Light pollution - the good, the bad and the ugly

A place to discuss the dreaded orange glow

RE: Light pollution - the good, the bad and the ugly

Postby arcturusmds » Fri Feb 11, 2011 9:06 pm

My house is by a junction and has 3 street lights by it. Since I've been surveying sky quality and light pollution I've found some great dark spots within 20 Minutes drive. It's all relative I suppose. I've had a SQM reading 20.85 just 20 minutes drive away and I usually get an SQM of mid 18s in my garden. I know some people on here wouldn't get out of bed for a 20.85 but to me it was spectacular.


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RE: Light pollution - the good, the bad and the ugly

Postby typefortytwo » Wed Apr 13, 2011 2:23 am

right at the bottom of my garden there is a streetlamp,plus houses and the occasional securty light.and to the east of my garen there is a clear spot,but theres a tree in the way.talk about narrow band viewing
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RE: Light pollution - the good, the bad and the ugly

Postby astrokin » Thu Nov 24, 2011 4:20 am

[size="3"][font="tahoma"]I have the misfortune to live near central London and during the last 25 years of my stargazing I've seen a steadily gr(l)owing veil obliterate our skies. On a good night back then I could count 15 Pleiades, on a good night now, it is difficult to count the 7. Our grandchildren will not have fossil fuels and street lighting all night will be a thing of the past or considerably reduced unless we crack fusion or substantially improve on other alternatives. No real research has been done on darkness and crime, the fear leads to conjecture of perceived threat, only has there been research into lighting and car accidents.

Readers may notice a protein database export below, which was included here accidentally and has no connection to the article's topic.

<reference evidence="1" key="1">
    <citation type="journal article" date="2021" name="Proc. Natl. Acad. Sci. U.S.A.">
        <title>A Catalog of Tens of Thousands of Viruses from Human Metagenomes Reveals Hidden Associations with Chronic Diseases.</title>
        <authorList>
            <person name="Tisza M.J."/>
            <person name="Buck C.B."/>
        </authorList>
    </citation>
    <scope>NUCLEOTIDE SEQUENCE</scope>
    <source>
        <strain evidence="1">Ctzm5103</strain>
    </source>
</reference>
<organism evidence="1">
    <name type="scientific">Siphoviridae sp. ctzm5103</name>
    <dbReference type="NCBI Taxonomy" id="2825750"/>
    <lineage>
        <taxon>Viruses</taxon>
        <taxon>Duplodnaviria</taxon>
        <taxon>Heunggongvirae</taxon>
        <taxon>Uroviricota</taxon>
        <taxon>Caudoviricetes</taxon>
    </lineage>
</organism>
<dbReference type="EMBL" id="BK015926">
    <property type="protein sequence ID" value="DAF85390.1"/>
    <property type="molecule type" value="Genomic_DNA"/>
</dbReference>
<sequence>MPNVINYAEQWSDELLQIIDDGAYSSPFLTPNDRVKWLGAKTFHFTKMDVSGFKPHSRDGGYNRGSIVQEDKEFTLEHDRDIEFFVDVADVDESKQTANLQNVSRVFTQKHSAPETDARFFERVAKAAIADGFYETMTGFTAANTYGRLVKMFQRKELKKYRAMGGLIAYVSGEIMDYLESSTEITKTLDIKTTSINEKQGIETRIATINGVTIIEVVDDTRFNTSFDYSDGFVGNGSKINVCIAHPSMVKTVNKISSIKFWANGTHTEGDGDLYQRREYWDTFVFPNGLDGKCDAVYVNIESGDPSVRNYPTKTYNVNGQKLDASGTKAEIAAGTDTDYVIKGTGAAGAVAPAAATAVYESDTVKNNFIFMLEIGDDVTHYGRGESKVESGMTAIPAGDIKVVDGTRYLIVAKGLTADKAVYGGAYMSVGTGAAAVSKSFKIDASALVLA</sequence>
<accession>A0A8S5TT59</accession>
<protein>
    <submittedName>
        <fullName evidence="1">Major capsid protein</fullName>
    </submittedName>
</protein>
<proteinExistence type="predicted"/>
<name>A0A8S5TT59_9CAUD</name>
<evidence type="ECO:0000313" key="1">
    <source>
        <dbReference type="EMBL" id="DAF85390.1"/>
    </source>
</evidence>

Lights going out is like newspaper headlines...imagining stuff that is not likely to happen to most of us.
Meantime millions spent on lights a tiny few gain by. My street lights are on all night and when i do observing runs I often do not see a soul.

As an urban spaceman I have to astrally project myself to my brother's in darkest Sussex to get nice views and although most don't have the luxury of outlaws or friends in the country, you can still get in a car (a friend's if necessary) and go to a dark open public area (within 50 miles of anywhere in Britain) and do an over-nighter.
I've done this by myself on many an occasion or you could sign up for an astro-camp. The rewards at the end of the journey are breathtaking when you can finally see what the sky should look like.

On Yer Bikes!
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Re: Light pollution - the good, the bad and the ugly

Postby Stangazer » Sun Dec 28, 2014 9:53 pm

I live in Central London as well, and the light pollution is obviously a big problem here. I have a large balcony which would be ideal for stargazing if it didn't face a communal garden full of lights. Fortunately Hampstead Heath is not far from my house, so I can still find a quiet and dark place for astronomy.
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Re: Light pollution - the good, the bad and the ugly

Postby VanillaCandle » Fri Aug 18, 2017 1:39 pm

I have the usual neighbours too
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